There are various strategies you can use when advocating for an issue if you choose to engage government relations. Depending on your issue, you may decide to employ a single strategy or a combination of strategies to have your issue addressed. Regardless of which strategies you decide to use, the key to successful advocacy is persistence and patience. These strategies include, but are not limited to:
- Lobbying and letter writing
A petition can be a helpful tool to demonstrate support for a particular issue to influence decision-makers. Petitions are a collection of signatures from people who support change for a given issue. Petitions are particularly useful for straightforward issues - for example seeking to implement a new policy or program. A typical petition includes a brief explanation of the issue, a clear statement of what you are asking for, and a list of signatures supporting the petition.
It is important to note that provincial and federal governments often have very specific instructions for petition submission, so follow these rules to ensure that your petition will be accepted.
If you use other strategies and avenues to advocate for your issue, you can ask others to sign your petition as a call-to-action.
Demonstrations are public events that can help bring widespread exposure to an issue. There are many different types of demonstrations, including marches and rallies. A march involves the advocating group moving from one location to another. The movement of the march can often attract attention from the community, resulting in greater public awareness of the issue. A rally typically takes place in one set location, often of political or symbolic significance. Regardless of the type of demonstration, the intention is the same - to invoke public interest and media attention to your cause.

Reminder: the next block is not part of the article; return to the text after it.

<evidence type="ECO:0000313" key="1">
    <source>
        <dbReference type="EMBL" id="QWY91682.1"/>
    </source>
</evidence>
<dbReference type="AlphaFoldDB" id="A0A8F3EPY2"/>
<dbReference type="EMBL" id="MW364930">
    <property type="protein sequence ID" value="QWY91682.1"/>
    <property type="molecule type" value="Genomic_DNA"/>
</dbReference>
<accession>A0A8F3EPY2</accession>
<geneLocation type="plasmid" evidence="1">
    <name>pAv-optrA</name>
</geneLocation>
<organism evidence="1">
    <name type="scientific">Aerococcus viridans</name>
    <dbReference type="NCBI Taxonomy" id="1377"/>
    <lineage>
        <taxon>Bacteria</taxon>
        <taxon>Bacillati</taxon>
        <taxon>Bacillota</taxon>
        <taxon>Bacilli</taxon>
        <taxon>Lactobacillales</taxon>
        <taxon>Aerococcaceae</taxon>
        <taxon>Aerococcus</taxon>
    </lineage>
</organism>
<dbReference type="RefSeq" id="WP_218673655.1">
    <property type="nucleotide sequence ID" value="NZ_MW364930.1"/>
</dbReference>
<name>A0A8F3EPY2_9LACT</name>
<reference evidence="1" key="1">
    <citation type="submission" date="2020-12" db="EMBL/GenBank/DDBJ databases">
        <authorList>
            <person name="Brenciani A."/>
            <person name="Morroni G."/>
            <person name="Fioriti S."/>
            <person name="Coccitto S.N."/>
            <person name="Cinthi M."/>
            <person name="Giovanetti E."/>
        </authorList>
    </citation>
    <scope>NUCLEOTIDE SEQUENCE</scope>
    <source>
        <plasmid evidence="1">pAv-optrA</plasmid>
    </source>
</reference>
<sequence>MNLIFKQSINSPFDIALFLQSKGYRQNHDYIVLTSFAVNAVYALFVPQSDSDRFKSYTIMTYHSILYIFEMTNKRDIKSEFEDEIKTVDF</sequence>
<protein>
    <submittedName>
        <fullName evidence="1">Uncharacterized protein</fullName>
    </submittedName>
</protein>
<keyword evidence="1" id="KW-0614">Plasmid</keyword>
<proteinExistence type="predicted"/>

Social media can be extremely useful in planning, promoting and documenting a demonstration, as well as for disseminating information to fellow advocates, the media and the general public. If you use other strategies and avenues to advocate for your issue, you can ask others to join your demonstration as a call-to-action.
Lobbying and Letter Writing
Lobbying involves engaging key decision-makers about your concerns. It can be done through writing letters, emails and meeting with elected and appointed representatives. It can be done at the local, municipal, provincial, or federal levels and you can lobby on your own or as part of a larger group. When lobbying a decision-maker, it is critical to keep your messaging brief and concise. You should be able to summarize your issue in a few short statements, propose 1-2 potential solutions to the issue and have a specific ask for the decision-maker. Sharing a relevant personal anecdote can help convey the impact of the issue and forge a connection with the decision-maker.
If you use other strategies and avenues to advocate for your issue, you can ask others to join a lobbying group as a call-to-action.
You can use these sample letters to government officials, CADTH and PMPRB as examples of what engaging government relations via letter writing looks like.